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Video: 5 great ways to load and deploy fire hose

Getting the hose off the truck and ready for water is key to a quick knockdown; here are five variations worth a close look

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Deploying hose and getting water on fire is not solely an engine company function, as many departments use quints and aerials equipped with attack lines. Regardless of the apparatus type, the emphasis needs to be on hose loads that can be quickly placed in service and reloaded.

There are a wide variety of commonly accepted hose loads for attack and supply lines. Firefighters, being ingenious folks, are always looking for new and innovative hose loads to meet their needs. Keep these important points in mind when specifying the hose loads in your department.

  • Get consensus from all personnel for all hose loads and put it in policy. Every department needs to have “its way” specified and everyone needs to follow the plan.
  • Include in your policy the proper way to make recommendations for improvement so that personnel don’t feel inclined to change something on their own they don’t like.
  • Make sure personnel are skilled and practiced in deploying and reloading all hose loads. Emphasize reloading because any hose load is only as good as the last time it was packed.

The flat load

The growing use of large-diameter hose for supply lines makes the flat load the hose load of choice as LDH manufacturers universally recommend it to minimize impact on the edge of the drained hose. The Martin County (Florida) Fire and Rescue Department was looking to find a hose load for 5-inch that would deploy without being caught up in their newer engine’s hosebed made improvement in its LDH loading and deployment.

I found this hose load to have several very attractive features. Unlike the commonly used staggered flat load, the modified flat load is loaded in side-by-side stacks each containing of 200 feet. This allows you to see exactly how much hose is in the bed. When properly loaded, all couplings are located at the front of the hosebed and all “Dutchmans” are smooth and consistently located across the hosebed.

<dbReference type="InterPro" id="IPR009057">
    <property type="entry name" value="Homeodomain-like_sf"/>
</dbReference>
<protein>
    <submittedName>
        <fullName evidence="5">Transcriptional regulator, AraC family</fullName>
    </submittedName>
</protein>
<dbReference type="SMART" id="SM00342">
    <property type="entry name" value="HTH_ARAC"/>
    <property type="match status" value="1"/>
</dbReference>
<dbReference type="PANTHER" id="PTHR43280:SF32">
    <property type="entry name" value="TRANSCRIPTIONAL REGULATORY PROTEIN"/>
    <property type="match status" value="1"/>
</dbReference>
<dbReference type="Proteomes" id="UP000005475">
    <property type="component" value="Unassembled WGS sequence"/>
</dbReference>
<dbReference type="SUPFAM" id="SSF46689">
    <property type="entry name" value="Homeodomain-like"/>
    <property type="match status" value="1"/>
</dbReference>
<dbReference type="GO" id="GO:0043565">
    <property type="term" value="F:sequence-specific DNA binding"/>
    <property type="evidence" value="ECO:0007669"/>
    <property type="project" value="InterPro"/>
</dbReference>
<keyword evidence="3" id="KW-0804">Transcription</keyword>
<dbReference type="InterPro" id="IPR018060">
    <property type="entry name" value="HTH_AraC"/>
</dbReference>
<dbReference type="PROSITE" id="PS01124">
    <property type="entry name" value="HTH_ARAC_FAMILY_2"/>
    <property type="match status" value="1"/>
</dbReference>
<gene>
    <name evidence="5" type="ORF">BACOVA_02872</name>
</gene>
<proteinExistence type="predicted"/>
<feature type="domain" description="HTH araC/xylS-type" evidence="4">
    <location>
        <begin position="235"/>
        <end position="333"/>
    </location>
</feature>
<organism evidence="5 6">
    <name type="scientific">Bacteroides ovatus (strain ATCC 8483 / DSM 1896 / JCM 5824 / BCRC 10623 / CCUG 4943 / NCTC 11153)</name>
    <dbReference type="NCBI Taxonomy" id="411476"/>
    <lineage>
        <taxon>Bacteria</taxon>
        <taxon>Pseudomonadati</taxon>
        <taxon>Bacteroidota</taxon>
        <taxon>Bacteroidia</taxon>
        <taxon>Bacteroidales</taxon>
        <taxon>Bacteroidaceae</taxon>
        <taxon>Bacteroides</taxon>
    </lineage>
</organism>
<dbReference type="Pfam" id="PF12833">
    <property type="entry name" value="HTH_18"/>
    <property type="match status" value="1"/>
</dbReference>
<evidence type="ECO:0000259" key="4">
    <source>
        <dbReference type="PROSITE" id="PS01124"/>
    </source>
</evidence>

As demonstrated in the video, firefighters at Martin County successfully met their objective. The hose deploys much more smoothly when compared with a staggered flat load as the LDH in each stack completely deploys before the adjacent stack starts playing out.

The firefighters also demonstrate a safer method for wrapping a hydrant with LDH.

Firefighters tend to favor the flat load for 1¾- and 2½-inch attack lines because they can use a standard shoulder or arm deployment, and it is easy to reload. The firefighter on the nozzle also can grab and flip the hose as she puts it up on her shoulder, instantly creating a minuteman load on the last section or two if deploying to an upper floor.

Here are a couple of attack line loads you might not be familiar with; each offers some improvements over the commonly employed flat-loaded cross-lay.

The Philly load

The Oshtemo (Michigan) Fire & Rescue Department compared the performance for its cross-lay hose load deployment with that of the Philly load. They produced the video as a pitch to personnel in the department to change how attack lines were loaded.

The pitch worked. Although their people were hesitant at the mention of changing the load, after months of use and training the consensus was that the Philly load was quicker and cleaner than the “spaghetti pile” they used to get in the front yard. Sound familiar?

The engine operator can charge the hose in 30 seconds, making for a fast fire attack. Cornering and stairwells were the primary objections to the load, but with training and experience those obstacles were overcome.

The Roundabout load

The Carmel (Indiana) Fire Department created an attack line load, which they named the roundabout. The roundabout consists of 100 feet of 1¾-inch hose coiled around the male end. This is then loaded into the cross lay, or speed lay hose compartment. The roundabout is connected to the pre-existing 100 feet of 1¾-inch that is flat loaded, for a total of 200 feet of 1¾-inch attack line.